“This investment by PIPR into research at The Ottawa Hospital has been a total game-changer for us. It has allowed us to pursue projects that otherwise would not yet be funded.”

Donor dollars translate into results

Dr. Sachs practicing the use of 3D technology
Dr. Adam Sachs practicing the use of 3D technology for neurosurgery.

PIPR’s support helped bring deep brain stimulation surgery (DBS) to The Ottawa Hospital. For someone like Karin Fuller, co-captain of team PIPR, she knows the positive impact this type of technology can have. “When my dad had that surgery he had to go to Toronto, which meant going back and forth for the appointments. It was a lot for him and for our family. Helping to bring DBS to our community is a tangible example of what we’ve been able to do as a group to support The Ottawa Hospital,” says Karin.

Also developed at The Ottawa Hospital is the world’s first 3D virtual reality system for neurosurgery. It is being used to increase the accuracy of DBS surgery for patients with Parkinson’s. Our neurosurgeons are the first in the world to use this technology in this way and the goal is to improve the outcome for patients.

Promise for the future

It’s also expected that one day 3D technology could be in every department throughout the hospital. The possibilities for this technology are endless and, in the future, it could help countless patients, beyond Parkinson’s disease.

When Dr. Schlossmacher looks at the puzzle of Parkinson’s, which he’s been investigating for 20 years, he sees promise.

“At The Ottawa Hospital, we think outside the box and that’s how we’re able to unravel mysteries through our research. Research which we hope will one day be transformational.”   Dr. Michael Schlossmacher

He also has sheer determination in his eyes. “To the chagrin of my wife, I will not retire until I put a dent into it. The good news is, I may have 20 years left in the tank but, ultimately, I’d like to put myself out of business.”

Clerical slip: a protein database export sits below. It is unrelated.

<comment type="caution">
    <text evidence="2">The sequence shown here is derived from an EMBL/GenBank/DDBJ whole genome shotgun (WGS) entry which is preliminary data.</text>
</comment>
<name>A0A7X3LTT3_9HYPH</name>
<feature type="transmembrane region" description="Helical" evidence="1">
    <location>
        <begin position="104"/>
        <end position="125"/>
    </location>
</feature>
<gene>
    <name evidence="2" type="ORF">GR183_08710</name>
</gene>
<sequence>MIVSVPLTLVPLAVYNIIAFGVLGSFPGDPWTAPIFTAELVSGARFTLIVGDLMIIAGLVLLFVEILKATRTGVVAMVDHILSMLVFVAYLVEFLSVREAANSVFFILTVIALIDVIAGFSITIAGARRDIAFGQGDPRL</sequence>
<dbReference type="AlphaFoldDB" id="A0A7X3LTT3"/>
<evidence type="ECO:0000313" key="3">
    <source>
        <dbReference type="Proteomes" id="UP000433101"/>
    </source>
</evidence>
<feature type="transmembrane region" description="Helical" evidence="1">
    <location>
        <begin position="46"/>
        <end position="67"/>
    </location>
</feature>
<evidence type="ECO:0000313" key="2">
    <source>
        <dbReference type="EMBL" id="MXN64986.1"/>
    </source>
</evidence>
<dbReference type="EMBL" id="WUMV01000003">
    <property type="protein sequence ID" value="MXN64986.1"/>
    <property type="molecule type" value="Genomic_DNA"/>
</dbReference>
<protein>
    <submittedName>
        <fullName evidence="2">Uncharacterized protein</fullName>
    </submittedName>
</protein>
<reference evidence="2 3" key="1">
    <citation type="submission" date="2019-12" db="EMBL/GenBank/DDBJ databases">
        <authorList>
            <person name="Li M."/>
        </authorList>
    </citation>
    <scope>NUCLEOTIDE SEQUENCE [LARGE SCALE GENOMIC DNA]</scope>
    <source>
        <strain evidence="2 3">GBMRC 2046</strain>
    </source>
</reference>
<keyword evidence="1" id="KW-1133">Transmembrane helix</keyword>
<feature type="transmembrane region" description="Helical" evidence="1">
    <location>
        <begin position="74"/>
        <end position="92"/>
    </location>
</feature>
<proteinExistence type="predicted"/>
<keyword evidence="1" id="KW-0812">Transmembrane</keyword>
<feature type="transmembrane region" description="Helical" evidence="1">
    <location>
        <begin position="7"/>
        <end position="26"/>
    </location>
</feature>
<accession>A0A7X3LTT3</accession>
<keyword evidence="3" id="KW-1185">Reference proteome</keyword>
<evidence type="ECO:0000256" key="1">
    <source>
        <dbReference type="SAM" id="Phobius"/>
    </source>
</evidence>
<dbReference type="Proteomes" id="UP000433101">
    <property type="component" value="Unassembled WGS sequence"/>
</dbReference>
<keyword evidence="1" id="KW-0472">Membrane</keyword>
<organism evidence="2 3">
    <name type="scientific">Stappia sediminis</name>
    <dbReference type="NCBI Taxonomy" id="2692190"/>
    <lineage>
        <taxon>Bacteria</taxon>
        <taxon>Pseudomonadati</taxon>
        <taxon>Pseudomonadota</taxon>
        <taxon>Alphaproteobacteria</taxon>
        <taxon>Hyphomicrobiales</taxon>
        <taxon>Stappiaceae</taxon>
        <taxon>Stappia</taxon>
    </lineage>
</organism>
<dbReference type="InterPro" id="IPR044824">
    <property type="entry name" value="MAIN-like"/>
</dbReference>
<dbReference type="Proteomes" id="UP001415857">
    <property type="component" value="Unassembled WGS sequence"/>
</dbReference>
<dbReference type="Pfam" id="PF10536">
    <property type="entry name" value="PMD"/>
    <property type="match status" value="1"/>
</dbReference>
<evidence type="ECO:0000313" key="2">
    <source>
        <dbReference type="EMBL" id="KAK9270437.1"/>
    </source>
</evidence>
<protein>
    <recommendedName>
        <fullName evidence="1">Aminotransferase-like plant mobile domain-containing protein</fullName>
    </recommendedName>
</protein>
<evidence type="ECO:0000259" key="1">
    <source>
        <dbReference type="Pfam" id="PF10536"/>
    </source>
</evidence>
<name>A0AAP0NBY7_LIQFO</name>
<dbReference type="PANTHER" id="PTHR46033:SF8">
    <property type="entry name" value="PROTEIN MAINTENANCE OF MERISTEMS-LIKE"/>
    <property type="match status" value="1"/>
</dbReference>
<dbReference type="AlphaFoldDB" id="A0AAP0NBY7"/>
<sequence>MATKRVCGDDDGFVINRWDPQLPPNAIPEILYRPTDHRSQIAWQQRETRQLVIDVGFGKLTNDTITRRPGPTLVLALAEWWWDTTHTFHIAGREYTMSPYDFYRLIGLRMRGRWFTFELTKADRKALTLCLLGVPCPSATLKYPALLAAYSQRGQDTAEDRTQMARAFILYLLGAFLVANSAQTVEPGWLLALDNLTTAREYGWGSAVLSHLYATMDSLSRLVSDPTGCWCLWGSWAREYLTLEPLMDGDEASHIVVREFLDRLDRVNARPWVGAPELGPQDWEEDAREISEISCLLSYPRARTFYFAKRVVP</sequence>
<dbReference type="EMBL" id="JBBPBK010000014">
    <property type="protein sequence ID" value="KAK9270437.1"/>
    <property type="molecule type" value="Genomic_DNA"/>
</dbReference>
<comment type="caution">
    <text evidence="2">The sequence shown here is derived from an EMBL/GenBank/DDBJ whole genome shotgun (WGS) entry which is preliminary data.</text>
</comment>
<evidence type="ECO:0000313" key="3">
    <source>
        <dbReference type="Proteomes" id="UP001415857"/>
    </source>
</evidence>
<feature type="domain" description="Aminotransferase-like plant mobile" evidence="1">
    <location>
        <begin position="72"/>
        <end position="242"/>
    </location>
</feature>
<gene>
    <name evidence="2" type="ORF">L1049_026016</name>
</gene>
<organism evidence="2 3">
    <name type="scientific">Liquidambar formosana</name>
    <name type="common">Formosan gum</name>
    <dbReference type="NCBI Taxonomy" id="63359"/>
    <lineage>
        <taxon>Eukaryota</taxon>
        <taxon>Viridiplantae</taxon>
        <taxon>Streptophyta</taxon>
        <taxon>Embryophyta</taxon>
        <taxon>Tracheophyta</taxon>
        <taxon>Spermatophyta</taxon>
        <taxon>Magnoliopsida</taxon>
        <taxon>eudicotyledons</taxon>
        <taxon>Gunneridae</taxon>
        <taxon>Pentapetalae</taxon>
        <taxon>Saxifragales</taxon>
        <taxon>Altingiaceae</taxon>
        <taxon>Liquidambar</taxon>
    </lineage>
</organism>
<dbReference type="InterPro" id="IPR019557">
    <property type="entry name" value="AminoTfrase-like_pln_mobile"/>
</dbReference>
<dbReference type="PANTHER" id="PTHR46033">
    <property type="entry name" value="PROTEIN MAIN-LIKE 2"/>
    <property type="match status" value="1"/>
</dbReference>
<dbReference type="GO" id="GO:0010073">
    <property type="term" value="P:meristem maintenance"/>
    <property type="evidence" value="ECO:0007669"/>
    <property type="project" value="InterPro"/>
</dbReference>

The Ottawa Hospital is a leading academic health, research and learning hospital proudly affiliated with the University of Ottawa.

Surgeon-scientist Dr. Rebecca Auer is leading a world-first clinical trial that she hopes will protect cancer patients from COVID-19 and other respiratory infections by boosting their immune systems during treatment. The trial was funded in part thanks to donor support to the COVID-19 Emergency Response Fund.

“A cancer diagnosis is scary at the best of times, but the pandemic has made it even worse,” said Dr. Auer, surgical oncologist and Director of Cancer Research at The Ottawa Hospital and associate professor at the University of Ottawa. “Cancer patients have weakened immune systems, which makes them more likely to get severely ill from COVID-19.”

At best, a severe infection could delay a patient’s cancer treatment. At worst, it could kill them.

Patients receiving cancer treatments are the most at risk because the treatments further weaken their immune system. This at-risk population is quite large – over 90,000 people received radiotherapy or chemotherapy treatments in Ontario alone in 2019.

“While there are many specific vaccines for COVID-19 in the works, they won’t be available for at least a year. Cancer patients need protection now.” – Dr. Rebecca Auer

Boosting the immune system during treatment